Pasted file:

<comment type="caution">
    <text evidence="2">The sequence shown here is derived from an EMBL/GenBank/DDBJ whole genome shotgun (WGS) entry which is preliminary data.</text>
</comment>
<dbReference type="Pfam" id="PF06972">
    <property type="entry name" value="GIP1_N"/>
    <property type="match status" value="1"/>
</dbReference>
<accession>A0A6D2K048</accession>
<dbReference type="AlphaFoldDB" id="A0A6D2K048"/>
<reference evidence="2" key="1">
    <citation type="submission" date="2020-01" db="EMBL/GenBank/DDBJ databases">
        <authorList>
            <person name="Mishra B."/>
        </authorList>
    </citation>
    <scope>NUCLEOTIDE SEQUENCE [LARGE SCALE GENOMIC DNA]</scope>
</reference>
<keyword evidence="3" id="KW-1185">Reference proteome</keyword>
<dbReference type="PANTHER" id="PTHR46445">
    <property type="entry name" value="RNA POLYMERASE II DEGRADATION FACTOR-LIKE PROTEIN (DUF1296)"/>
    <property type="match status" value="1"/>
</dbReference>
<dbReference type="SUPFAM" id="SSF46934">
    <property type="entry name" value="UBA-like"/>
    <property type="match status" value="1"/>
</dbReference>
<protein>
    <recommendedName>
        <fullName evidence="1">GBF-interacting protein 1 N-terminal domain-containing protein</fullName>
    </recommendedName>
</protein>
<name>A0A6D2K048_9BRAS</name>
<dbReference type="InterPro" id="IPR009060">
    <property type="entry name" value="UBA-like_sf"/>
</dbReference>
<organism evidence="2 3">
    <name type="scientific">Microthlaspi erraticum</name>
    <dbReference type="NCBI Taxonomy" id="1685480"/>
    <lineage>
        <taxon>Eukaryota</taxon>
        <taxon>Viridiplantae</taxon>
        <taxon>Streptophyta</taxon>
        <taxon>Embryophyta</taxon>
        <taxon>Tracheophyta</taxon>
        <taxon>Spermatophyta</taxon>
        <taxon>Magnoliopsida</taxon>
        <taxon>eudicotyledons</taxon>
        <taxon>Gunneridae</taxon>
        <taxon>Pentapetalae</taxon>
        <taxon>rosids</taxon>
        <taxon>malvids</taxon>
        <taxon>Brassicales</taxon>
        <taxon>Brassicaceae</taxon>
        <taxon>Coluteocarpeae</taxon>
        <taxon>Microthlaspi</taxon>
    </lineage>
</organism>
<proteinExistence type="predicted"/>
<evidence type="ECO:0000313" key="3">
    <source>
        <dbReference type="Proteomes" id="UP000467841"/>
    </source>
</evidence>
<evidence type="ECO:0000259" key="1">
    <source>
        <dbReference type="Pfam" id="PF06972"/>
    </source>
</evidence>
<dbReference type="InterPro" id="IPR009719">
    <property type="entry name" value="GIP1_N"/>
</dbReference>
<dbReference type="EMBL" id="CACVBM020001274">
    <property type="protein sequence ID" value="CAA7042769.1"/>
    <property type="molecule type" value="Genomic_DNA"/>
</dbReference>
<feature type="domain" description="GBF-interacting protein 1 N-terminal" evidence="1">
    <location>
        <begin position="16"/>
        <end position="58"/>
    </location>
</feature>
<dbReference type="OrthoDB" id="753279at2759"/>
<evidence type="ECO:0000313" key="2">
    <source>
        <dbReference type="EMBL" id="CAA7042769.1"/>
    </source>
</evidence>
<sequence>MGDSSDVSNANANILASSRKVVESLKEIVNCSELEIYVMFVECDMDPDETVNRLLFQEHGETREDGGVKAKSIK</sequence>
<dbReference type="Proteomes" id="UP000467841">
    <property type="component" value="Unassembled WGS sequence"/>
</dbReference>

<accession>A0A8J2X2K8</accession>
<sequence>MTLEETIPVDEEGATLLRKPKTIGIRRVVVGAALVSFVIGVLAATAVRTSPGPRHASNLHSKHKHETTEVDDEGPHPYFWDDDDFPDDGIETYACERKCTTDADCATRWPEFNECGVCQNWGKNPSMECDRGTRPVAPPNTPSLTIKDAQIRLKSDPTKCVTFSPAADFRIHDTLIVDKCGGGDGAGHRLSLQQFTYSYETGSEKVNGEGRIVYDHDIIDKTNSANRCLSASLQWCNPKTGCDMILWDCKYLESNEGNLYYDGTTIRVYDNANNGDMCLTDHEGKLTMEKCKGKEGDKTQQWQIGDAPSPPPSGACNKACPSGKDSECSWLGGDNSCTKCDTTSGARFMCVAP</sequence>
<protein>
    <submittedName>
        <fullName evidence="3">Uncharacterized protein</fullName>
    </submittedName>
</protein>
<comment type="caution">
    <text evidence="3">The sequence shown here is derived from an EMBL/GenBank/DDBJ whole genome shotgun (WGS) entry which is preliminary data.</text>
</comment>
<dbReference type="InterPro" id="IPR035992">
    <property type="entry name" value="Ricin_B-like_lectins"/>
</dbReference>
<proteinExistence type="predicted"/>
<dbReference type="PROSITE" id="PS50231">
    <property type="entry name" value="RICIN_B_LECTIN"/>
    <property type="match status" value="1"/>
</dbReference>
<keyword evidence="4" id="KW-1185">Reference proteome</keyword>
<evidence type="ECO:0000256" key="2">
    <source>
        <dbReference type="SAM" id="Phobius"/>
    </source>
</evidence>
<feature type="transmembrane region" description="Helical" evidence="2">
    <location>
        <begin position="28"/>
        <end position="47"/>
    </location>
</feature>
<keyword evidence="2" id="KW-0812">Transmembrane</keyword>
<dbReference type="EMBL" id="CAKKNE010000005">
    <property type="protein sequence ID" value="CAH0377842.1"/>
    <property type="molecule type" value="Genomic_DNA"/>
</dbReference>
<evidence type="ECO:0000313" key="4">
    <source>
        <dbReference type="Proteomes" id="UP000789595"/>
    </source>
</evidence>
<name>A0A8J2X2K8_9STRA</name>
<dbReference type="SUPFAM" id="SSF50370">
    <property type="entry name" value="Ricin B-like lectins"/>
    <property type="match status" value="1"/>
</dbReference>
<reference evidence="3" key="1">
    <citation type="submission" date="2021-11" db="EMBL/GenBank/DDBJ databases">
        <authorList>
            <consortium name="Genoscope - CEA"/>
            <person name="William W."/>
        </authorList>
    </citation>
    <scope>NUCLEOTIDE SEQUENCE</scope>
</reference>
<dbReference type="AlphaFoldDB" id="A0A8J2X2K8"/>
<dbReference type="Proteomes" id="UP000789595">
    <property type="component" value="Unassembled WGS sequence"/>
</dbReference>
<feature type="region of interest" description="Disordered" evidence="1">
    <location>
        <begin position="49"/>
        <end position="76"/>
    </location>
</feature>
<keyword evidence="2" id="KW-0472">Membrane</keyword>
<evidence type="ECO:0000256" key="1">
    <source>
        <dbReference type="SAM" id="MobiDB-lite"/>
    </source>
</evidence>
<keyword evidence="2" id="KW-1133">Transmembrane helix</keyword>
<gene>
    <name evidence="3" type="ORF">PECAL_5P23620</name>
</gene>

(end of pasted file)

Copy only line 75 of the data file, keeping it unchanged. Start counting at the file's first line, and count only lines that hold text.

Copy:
</dbReference>